Winterslow is a large parish
of about 4,800 acres, some 7 miles east of Salisbury. Its eastern boundary is also the county boundary of Wiltshire and Hampshire. Oval in shape it covers about 5 miles from north to south and approximately 3 miles from east to west, with a population of 2,300. The A30 Salisbury to London road runs from east to west across the north ern part of the parish and to the south of the military ranges of Porton Down. At the junction of the A30 and the A 343 (Andover Road) there is the satellite development of Lopcombe Corner, consisting of some fifty dwellings.
The northern half of the parish is largely open downland, whereas the southern half is mostly wooded. Historically this separation was crucial to the parish economy. The farmers on open fields depended on products from the woods such as hurdles, spars, sheep cribs, rakes, posts and stakes produced by Winterslow Woodmen. These products generated considerable income for the community.
The history of the parish is that of three separate and distinct manors based on West, East and Middle Winterslow. The first two are mentioned in the Doomsday Book, post 1066, the third being created later.
Archaeological evidence shows the area has been occupied for millennia. Neolithic flint mines on Easton Down, dating back to 3,500 BC, lie on Porton Lands and Bronze Age Round Barrows dating back to between 2,000 and 500 BC are located locally .The Roman Road from Old Sarum to Winchester crosses the parish and there is a Saxon cemetery, again on Porton Land. The word Winterslow could have its origins as a result of these burials as its name, derived from the Old English, means ‘winter’s burial mound’.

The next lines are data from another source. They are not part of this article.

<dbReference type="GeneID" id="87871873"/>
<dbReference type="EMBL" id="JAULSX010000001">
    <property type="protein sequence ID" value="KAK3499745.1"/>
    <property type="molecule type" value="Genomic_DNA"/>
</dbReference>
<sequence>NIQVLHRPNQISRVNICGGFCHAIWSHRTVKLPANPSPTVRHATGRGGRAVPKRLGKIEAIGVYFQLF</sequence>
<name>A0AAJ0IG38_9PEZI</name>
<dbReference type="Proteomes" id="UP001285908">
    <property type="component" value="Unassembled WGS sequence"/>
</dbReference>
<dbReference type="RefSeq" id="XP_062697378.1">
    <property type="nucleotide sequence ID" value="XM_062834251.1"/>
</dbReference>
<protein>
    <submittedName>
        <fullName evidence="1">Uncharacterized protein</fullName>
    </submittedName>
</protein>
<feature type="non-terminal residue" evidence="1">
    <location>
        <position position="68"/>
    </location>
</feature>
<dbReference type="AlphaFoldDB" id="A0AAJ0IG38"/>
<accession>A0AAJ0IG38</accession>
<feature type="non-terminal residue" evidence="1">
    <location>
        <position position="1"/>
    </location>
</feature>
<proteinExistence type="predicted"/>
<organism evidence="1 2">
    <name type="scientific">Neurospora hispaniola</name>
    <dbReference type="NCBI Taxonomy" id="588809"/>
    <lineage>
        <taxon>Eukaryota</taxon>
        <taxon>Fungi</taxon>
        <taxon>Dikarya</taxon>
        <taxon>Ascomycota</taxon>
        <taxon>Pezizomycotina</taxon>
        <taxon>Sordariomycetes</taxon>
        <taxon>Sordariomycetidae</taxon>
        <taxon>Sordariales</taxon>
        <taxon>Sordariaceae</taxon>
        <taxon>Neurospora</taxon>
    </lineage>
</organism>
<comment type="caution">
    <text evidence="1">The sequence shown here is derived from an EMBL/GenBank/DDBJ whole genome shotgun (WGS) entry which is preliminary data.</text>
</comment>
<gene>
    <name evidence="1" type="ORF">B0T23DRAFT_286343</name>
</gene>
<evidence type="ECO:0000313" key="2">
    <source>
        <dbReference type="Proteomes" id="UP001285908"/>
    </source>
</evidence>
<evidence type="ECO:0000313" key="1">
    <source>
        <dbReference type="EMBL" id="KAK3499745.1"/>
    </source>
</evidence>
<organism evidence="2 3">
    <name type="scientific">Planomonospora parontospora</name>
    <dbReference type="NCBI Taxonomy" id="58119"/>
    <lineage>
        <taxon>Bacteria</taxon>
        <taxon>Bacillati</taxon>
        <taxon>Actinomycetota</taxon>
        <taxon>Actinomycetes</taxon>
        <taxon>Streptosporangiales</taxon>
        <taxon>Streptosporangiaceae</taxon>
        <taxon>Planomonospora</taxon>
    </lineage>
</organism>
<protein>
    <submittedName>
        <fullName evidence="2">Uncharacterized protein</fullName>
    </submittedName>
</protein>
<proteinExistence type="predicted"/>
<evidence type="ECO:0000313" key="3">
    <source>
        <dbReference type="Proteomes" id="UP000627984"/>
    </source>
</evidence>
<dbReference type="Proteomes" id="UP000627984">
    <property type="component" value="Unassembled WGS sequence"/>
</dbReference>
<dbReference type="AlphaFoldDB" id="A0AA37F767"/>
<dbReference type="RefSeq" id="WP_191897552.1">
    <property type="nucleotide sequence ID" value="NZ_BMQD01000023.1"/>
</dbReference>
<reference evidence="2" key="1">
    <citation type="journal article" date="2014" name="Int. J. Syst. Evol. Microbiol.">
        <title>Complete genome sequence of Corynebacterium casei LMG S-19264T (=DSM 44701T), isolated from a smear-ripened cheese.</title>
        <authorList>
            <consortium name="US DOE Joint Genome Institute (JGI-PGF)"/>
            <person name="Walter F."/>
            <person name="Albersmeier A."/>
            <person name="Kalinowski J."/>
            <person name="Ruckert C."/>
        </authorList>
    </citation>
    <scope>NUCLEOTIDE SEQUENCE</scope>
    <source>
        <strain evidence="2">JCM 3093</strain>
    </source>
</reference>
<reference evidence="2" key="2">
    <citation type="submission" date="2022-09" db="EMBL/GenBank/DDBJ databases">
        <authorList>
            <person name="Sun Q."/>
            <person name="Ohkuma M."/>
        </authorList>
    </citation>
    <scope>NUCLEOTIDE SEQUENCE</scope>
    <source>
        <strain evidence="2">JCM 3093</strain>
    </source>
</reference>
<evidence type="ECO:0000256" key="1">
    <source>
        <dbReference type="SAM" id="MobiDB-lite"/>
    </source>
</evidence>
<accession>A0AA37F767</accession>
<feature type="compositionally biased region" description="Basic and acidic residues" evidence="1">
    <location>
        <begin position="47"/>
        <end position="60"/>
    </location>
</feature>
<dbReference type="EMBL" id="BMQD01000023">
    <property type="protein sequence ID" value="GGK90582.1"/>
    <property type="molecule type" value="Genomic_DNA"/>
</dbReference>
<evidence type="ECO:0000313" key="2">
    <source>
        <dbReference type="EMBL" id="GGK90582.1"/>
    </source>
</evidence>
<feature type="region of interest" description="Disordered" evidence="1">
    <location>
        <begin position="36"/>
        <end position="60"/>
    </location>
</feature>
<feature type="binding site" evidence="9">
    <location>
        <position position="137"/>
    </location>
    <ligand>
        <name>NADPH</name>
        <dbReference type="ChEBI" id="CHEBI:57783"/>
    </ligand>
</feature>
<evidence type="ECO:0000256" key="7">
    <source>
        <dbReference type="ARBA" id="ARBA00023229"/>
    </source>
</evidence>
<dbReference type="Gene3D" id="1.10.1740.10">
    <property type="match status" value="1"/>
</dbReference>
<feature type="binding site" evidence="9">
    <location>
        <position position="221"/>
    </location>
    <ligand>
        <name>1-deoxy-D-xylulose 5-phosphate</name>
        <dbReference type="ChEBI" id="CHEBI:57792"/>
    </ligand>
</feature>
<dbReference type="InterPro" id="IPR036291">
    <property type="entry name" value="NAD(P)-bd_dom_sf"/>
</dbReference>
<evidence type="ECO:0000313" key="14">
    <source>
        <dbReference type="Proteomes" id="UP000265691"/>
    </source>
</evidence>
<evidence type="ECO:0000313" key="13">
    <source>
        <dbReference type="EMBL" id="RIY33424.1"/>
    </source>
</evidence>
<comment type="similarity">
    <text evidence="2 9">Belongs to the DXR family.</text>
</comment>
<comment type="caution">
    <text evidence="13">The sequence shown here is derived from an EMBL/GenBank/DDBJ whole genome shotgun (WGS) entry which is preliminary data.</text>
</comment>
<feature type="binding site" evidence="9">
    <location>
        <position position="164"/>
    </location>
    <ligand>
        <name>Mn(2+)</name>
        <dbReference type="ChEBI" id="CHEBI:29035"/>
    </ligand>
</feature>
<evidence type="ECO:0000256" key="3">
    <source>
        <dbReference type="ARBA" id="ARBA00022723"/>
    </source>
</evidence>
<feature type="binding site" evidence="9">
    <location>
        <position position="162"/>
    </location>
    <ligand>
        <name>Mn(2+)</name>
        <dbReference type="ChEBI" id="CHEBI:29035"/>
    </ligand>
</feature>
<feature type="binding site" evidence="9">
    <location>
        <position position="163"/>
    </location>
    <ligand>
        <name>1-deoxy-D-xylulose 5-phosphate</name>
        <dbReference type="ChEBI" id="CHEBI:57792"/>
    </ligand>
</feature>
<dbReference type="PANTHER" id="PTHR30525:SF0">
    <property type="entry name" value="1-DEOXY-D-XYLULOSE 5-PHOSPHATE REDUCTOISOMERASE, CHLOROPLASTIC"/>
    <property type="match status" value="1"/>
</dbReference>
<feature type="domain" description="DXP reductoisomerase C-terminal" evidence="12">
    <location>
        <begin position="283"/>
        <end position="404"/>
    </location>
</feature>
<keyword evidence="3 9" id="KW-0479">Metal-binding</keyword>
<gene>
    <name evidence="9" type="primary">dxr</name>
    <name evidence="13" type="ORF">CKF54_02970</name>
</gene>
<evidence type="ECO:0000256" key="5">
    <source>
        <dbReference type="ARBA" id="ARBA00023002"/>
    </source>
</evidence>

Winterslow has a Parish Church – All Saints - in West Winterslow with a sister church, St John’s, at the Common. The parish is also served by the Baptist Church on Weston Lane, the Methodist Chapel Gunville Road and Lifeboat Mission at Middleton.
All Saints Church
The Baptist Church
St Johns (C of E) Church
The Gospel Lifeboat Mission
The Methodist Chapel
At its height the parish had ten shops scattered throughout the village and four public houses. It is now served by the Lord Nelson public house and the Central Stores shop; which incorporates the Post Office. There are also over seventy businesses of varying sizes operating within the parish, mainly operating from home.
There is a Church of England Primary school, which can trace its history back to a thatched building provided in1833. The school has established an excellent reputation for its educational activities and achievements.
The parish is very well served with a recreation ground and pavilion in Middleton, a new village hall opened in 1992 on Middleton Road, which shares its location with the Doctors Surgery, and Barry’s Field Sports Ground and Pavilion on Weston Lane, which opened in 2009.
There are thirty miles of public rights of way
maintained by the Parish Council, which are used by residents and frequented by visiting ramblers. These routes incorporate Bentley Wood
, which was given by Lady Coleman, as a local amenity in perpertuity, open to all in 1983.
The Parish is a vibrant hive of activity with numerous organisations, societies, groups and clubs providing the community with the opportunity to take part in a wide spectrum of activities.
Further information about our history
can be found in the Visitors Information section of our website and a copy of The Village Map
can be viewed to help locate the places referred to in the text above.